Consider a parabolic dispersion $\varepsilon_{\boldsymbol q} = \frac{\boldsymbol |q|^2}{2m}$.

The two-particle density of states $\rho_2(\boldsymbol k, \varepsilon)$ is zero for $\varepsilon < \varepsilon_{\textrm{min},\boldsymbol k} := \frac{|\boldsymbol k|^2}{4m}$.

Above the threshold, the DOS has the following behaviour in 1D, 2D and 3D: \begin{align} \rho_2(\boldsymbol k,\varepsilon) &\sim \frac{1}{\sqrt{\varepsilon-\varepsilon_{\textrm{min},\boldsymbol k}}} \qquad \textrm{(in 1D)}, \\ \rho_2(\boldsymbol k,\varepsilon) &\sim \textrm{const} \qquad \qquad\quad \textrm{(in 2D)}, \\ \rho_2(\boldsymbol k,\varepsilon) &\sim \sqrt{\varepsilon-\varepsilon_{\textrm{min},\boldsymbol k}} \qquad \textrm{(in 3D)} . \end{align}

One might hence expect that, more generally, $\rho_2(\boldsymbol k,\varepsilon) \sim \left( \varepsilon-\varepsilon_{\textrm{min},\boldsymbol k} \right)^{\frac{D}{2}-1}$.

However, this seems to be wrong. A calculation shows that for $D>3$, $$\rho_2(\boldsymbol k,\varepsilon) \sim \left\{ \begin{array}{cll} \varepsilon^{\frac{D}{2}-1} & & \boldsymbol k = 0, \\ k^{D-3} \sqrt{\varepsilon-\varepsilon_{\textrm{min},\boldsymbol k}} & & \boldsymbol k \neq 0. \end{array} \right.$$

Is there an intuitive way to understand that the behaviour should qualitatively change when going from 3D to 4D? (Note that I am not asking to calculate the above brute-force, as I have already done so.)

NB: In case one is wondering how the above $\rho_2(\boldsymbol k, \varepsilon)$ interpolates between $\boldsymbol k =0$ and $\boldsymbol k \neq 0$, the resolution lies in the fact that the $\boldsymbol k \neq 0$ solution is only valid for $\varepsilon_{\textrm{min},\boldsymbol k} < \varepsilon < \varepsilon^*_{\boldsymbol k}$ where $\varepsilon^*_{\boldsymbol k} \to \varepsilon_{\textrm{min},\boldsymbol k}$ as $\boldsymbol k \to 0$.

ADDENDUM/EDIT: I was asked to include my calculation for $D>3$. Firstly (taking the spherical coordinates such that $\boldsymbol k$ is along one of the axes; for this it is essential that $\boldsymbol k \neq 0$),

$$ \rho_2(\boldsymbol k, \varepsilon) \propto \int \delta(\varepsilon_{\boldsymbol q} + \varepsilon_{ \boldsymbol k - \boldsymbol q} - \varepsilon ) \; \mathrm d^D \boldsymbol q \propto \int \left. \left( \frac{1}{\left|\partial_\theta \varepsilon_{\boldsymbol k - \boldsymbol q} \right|} \;\sin \theta \right) \right|_{\varepsilon_{\boldsymbol q} + \varepsilon_{ \boldsymbol k - \boldsymbol q} = \varepsilon} \; q^{D-1} \mathrm d q .$$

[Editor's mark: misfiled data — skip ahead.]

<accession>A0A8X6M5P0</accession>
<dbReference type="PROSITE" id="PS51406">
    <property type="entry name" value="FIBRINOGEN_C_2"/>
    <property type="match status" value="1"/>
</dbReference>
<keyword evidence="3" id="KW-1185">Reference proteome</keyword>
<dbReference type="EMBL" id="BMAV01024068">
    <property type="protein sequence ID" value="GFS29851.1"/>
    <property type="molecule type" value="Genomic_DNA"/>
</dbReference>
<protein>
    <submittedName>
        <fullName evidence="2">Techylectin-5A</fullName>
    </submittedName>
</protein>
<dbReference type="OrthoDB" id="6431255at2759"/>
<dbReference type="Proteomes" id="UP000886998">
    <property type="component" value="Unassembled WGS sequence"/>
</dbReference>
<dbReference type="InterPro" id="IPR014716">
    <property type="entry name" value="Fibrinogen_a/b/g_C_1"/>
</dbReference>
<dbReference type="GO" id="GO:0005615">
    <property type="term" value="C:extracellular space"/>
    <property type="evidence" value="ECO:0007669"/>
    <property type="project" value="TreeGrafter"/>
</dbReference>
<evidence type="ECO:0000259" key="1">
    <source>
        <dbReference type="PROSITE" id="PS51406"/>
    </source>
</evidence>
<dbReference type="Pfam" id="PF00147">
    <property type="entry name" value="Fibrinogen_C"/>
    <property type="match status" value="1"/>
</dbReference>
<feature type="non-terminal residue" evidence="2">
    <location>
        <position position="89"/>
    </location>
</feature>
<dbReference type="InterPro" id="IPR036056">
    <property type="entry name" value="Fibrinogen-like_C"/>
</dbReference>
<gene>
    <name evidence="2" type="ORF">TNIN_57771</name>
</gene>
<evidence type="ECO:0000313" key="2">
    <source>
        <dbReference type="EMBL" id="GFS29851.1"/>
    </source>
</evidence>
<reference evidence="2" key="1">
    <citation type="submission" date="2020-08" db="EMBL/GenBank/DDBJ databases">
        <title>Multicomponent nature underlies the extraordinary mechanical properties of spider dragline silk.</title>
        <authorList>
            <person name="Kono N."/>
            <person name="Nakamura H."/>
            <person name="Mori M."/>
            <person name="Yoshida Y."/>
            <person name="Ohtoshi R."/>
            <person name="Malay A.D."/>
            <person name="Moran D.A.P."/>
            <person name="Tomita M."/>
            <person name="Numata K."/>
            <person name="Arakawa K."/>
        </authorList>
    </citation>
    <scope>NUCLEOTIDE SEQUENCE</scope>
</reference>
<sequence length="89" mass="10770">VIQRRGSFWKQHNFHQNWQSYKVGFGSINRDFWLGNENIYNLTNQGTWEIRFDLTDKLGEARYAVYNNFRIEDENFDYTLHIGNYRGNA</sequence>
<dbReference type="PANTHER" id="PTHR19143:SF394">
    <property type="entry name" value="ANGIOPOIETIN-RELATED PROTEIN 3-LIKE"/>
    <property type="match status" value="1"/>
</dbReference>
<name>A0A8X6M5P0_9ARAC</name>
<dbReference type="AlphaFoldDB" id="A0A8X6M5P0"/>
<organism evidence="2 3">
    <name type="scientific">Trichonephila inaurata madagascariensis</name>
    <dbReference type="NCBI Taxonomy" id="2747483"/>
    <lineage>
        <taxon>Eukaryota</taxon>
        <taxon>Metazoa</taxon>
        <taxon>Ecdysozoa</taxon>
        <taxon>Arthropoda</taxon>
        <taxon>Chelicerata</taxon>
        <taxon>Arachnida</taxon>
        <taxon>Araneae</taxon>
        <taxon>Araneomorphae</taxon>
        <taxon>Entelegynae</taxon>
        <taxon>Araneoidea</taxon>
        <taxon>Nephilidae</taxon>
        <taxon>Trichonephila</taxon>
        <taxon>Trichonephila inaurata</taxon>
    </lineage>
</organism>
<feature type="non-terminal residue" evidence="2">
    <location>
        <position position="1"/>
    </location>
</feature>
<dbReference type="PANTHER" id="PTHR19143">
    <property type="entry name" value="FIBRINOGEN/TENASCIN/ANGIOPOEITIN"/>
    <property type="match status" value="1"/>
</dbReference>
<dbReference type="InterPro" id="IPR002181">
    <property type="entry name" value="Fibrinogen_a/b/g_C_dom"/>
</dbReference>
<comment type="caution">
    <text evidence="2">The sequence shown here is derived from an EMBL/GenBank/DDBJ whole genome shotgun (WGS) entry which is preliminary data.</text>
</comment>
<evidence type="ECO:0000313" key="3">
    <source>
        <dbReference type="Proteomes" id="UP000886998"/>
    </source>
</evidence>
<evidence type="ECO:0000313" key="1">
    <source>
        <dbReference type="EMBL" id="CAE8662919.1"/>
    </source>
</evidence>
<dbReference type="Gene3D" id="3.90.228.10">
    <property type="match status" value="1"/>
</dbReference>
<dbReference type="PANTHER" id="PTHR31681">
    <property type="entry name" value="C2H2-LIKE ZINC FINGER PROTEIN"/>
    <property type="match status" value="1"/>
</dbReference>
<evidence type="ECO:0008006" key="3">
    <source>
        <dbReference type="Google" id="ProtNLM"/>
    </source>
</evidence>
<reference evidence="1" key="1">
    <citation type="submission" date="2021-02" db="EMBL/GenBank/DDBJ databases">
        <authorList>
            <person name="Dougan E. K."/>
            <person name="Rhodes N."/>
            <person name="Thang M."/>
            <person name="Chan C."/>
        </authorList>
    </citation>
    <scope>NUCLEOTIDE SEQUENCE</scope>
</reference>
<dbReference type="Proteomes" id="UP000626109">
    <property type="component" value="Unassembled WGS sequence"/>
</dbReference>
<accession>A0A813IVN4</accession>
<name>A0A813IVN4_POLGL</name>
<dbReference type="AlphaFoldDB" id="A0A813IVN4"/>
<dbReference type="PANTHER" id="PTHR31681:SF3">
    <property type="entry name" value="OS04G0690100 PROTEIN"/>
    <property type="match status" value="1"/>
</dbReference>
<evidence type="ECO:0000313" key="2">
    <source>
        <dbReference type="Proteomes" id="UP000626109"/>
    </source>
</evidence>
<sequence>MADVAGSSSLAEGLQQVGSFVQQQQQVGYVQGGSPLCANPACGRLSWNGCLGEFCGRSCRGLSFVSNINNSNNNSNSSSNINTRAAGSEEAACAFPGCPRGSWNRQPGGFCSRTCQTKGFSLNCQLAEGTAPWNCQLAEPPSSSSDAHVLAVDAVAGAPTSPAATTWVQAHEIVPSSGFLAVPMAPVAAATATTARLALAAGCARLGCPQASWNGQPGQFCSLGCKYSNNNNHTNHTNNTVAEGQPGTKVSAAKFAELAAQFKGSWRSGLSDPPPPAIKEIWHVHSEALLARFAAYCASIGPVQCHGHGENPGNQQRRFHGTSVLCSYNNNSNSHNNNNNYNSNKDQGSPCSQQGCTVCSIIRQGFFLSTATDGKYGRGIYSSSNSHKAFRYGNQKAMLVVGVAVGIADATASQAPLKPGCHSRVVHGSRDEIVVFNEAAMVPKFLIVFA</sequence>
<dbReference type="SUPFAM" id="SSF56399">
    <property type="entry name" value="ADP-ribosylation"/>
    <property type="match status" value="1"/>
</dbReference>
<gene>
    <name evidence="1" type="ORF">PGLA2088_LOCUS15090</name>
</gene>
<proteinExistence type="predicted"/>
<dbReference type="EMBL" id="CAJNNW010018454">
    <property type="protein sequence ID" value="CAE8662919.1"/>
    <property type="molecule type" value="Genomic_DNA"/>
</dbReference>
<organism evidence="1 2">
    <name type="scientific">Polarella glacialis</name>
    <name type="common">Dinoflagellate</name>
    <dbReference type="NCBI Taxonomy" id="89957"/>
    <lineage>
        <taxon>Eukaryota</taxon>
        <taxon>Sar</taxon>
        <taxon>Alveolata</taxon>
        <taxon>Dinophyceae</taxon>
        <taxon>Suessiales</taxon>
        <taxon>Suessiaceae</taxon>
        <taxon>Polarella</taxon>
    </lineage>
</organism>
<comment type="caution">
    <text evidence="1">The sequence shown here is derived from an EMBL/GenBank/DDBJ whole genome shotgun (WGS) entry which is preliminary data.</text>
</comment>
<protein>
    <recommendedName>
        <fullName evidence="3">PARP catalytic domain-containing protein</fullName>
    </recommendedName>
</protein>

Now note that $|\boldsymbol k-\boldsymbol q|^2 = k^2 + q^2 - 2kq \cos \theta$. Hence, $\partial_\theta \varepsilon_{\boldsymbol k - \boldsymbol q} = kq/m \times \sin \theta $. Plugging this in, we obtain $$ \rho_2(\boldsymbol k, \varepsilon) \propto \frac{m}{k} \int q^{D-2} \mathrm dq.$$ One has to be careful with the domain of integration. At the threshold energy $\varepsilon_{\textrm{min},\boldsymbol k}$, we have $q = k/2$. Close to the threshold energy, $\varepsilon = \varepsilon_{\textrm{min},\boldsymbol k} + \delta$, we have the condition that $k/2 - \sqrt{m \delta } \leq q \leq k/2 + \sqrt{ m \delta}$. This condition follows from demanding that $\cos \theta \leq 1$ (using the fact that $\varepsilon = \varepsilon_{\boldsymbol q} + \varepsilon_{ \boldsymbol k - \boldsymbol q}$). Hence, we have that $$ \begin{align} \rho_2(\boldsymbol k, \varepsilon) &\propto \frac{m}{k} \left. q^{D-1} \right|^{k/2 + \sqrt{m \delta } }_{k/2 - \sqrt{m \delta } } \\ &= \frac{m}{k} \; k^{D-1} \; \left[ \left( 1 +\frac{\sqrt{m \delta } }{k} \right)^{D-1} - \left( 1 -\frac{\sqrt{m \delta } }{k} \right)^{D-1} \right] \\ &\approx \frac{m}{k} \; k^{D-1} \; \left[ \left( 1 +(D-1)\frac{\sqrt{m \delta } }{k} \right) - \left( 1 -(D-1)\frac{\sqrt{m \delta } }{k} \right) \right] \\ & \propto k^{D-3} \sqrt{\delta} = k^{D-3} \sqrt{\varepsilon-\varepsilon_{\textrm{min},\boldsymbol k}}. \end{align}$$

  • $\begingroup$ Where does your formula for $D>3$ come from? Note that the dimensions are inconsistent, so it is most likely wrong. $\endgroup$ – AccidentalFourierTransform Sep 6 '18 at 3:00
  • $\begingroup$ @AccidentalFourierTransform I think you might have inadvertently given a partial answer to my question: if $\boldsymbol k = 0$, there is only one unitful quantity in the game (i.e. $\varepsilon$) and hence $\rho_2$ must scale as $\varepsilon^{D/2-1}$ (note that $\rho_2(\boldsymbol k, \omega)$ has dimensions due to the measure), whereas for $\boldsymbol k \neq 0$ we can use $\boldsymbol k$ to have different powers. Note that I have left out prefactors depending on $\boldsymbol k$, as I was only interested in the asymptotic dependence on $\varepsilon$. $\endgroup$ – Ruben Verresen Sep 6 '18 at 3:03
  • $\begingroup$ I see. Still, I am somewhat skeptical of that formula. Do you think you can include a reference? $\endgroup$ – AccidentalFourierTransform Sep 6 '18 at 3:05
  • $\begingroup$ @AccidentalFourierTransform I have not found a reference to it, so I added my calculation to the original post. Note that the factor of $k^{D-3}$ nicely pops up to assuage your dimensional concerns. $\endgroup$ – Ruben Verresen Sep 6 '18 at 3:37

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